The fragmentary work The Castle was published posthumously, against Franz Kafka’s instructions, by his friend Max Brod. Critics ever since have debated all aspects of it, from the textual problems to the interpretation of the highly suggestive symbolic structure. It is typical of Kafka’s works that a final definition of his symbols is impossible; like dreams, they combine references to the everyday world with absurd fantasies and seemingly coherent mythic structure with a discontinuity that frustrates attempts to develop a rational interpretation. The images Kafka conjures are compelling, but they seem ultimately to stand for themselves and not for any symbolic message.
A knowledge of Kafka’s circumstances in 1922 is germane to an understanding of The Castle. The author’s tuberculosis was so advanced that he knew he had not long to live and also the manner of his death. Placed by disease in the position of an outsider, Kafka could for the first time view personal and professional concerns with detachment. His imminent death gave him the freedom to rise above manner and restraint and, through his novel’s main character, K., to indulge his sense of humor with outrageous observations. K., who calls himself a land surveyor, takes a sharp look at his surroundings. Like Kafka himself, K., too, suffers from those paradoxical effects of advanced disease that leave a patient at once exhausted and impatient.
K.’s main counterpart in the novel is Frieda. Her name connotes Frieden, or peace, an irony because the couple has hardly a quiet moment together. Critics have seen in Frieda the fictional representation of Milena Jesenka-Polak, one of Kafka’s translators, who professed to love Kafka but ultimately would not leave her husband. The affair in the novel also reflects Kafka’s lifelong attitude toward marriage: Although conditioned by society to feel that he should marry, he repeatedly broke off relationships when it became evident that they would interfere with his writing.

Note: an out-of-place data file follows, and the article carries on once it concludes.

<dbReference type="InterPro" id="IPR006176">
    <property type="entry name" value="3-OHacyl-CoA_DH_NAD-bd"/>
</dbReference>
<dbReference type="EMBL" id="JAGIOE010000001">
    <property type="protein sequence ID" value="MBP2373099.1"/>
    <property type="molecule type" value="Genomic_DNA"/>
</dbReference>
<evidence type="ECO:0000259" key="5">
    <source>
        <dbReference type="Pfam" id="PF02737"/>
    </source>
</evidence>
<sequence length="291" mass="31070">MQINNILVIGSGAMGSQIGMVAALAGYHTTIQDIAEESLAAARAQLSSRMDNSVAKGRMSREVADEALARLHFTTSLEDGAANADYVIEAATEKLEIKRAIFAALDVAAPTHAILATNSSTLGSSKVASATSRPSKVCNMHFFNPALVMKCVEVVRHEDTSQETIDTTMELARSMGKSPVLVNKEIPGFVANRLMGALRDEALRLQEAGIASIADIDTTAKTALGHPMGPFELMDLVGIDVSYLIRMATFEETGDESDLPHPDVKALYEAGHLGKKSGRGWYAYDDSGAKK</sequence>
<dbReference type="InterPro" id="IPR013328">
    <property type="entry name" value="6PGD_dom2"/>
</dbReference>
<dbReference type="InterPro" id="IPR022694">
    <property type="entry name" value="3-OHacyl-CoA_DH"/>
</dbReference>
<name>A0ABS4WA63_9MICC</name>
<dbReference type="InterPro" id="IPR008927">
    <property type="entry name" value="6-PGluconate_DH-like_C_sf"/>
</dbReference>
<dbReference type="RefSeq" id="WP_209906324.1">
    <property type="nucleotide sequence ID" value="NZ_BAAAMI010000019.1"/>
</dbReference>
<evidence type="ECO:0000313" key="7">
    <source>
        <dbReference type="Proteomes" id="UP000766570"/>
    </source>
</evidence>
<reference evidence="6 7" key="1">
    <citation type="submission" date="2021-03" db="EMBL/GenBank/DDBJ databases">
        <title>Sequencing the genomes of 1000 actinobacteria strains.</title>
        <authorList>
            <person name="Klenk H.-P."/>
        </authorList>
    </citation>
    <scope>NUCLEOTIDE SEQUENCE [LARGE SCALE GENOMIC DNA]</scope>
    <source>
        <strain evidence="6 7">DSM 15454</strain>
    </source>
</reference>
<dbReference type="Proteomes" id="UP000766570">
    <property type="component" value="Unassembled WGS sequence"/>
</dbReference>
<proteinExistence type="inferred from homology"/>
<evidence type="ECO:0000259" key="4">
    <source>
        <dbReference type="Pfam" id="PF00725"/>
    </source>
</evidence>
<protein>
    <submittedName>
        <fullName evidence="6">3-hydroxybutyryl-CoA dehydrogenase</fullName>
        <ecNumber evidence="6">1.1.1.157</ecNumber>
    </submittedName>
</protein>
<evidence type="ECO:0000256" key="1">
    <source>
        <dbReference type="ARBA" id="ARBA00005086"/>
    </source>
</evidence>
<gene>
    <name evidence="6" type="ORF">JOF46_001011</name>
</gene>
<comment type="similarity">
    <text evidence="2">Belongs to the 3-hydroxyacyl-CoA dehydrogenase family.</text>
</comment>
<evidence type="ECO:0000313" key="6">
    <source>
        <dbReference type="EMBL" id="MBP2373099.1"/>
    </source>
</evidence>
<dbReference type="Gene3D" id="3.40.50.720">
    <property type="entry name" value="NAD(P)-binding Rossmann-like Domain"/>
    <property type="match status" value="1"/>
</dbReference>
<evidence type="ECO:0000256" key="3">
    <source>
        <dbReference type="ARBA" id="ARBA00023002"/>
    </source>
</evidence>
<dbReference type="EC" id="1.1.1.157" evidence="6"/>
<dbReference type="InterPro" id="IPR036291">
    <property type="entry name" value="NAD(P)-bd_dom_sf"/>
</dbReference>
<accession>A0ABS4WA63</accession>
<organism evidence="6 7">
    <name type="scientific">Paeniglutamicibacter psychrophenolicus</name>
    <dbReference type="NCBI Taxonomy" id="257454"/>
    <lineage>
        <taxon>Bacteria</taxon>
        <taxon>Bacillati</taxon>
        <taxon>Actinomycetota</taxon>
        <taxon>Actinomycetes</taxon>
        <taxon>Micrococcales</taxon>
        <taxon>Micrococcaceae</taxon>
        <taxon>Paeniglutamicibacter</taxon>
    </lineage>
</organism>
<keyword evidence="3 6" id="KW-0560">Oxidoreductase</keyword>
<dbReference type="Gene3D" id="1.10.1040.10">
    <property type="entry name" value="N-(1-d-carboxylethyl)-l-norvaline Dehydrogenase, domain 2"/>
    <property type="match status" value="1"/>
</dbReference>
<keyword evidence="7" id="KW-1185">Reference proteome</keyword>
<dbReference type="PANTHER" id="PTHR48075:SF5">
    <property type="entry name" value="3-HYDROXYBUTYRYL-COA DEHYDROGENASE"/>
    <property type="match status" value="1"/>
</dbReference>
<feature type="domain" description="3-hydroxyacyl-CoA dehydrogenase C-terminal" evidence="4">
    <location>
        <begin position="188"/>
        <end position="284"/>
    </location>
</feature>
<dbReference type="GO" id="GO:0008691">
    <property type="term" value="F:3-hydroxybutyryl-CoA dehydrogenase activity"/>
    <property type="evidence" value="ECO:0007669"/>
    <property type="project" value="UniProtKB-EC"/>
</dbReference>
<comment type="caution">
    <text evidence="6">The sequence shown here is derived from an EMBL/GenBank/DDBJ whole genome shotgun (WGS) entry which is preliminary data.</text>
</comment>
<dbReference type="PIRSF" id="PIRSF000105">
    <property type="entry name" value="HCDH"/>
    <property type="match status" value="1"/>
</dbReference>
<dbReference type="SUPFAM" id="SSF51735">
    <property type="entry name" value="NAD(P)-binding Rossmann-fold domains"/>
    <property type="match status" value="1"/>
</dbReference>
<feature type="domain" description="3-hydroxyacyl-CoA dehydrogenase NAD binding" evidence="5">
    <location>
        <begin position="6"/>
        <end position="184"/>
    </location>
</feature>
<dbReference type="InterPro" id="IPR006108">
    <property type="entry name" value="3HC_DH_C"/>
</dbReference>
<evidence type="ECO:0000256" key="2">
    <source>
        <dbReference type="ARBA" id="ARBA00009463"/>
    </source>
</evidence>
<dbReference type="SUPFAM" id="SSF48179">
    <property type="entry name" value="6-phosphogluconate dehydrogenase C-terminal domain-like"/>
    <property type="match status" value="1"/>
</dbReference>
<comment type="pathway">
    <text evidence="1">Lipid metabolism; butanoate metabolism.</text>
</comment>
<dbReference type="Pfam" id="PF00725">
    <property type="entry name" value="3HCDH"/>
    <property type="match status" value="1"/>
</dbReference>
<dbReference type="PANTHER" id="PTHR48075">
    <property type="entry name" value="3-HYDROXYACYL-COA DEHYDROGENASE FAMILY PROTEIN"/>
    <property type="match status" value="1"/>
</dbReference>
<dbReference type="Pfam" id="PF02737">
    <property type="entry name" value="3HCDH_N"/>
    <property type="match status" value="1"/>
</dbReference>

In The Castle, Kafka criticizes the roles imposed on men and women by the society of his time. Too often, women were perceived mainly as sexual objects and expected to be subservient to and dependent on men. Kafka chose to make his strongest female character in his novel a liberated woman. Set up by her parents (in a frilly blouse and garnet necklace) to attract a husband, Amalia instead repudiates the direct sexual advance of a “gentleman” from the castle. Amalia is portrayed as a capable and talented individual, a person who does not need affiliation with a man to realize her potential.
Just as Kafka criticizes the societal reduction of women to a secondary role, so, too, does he criticize the expectation that men automatically fulfill a dominant role. Using the device of satire, he represents all figures of...
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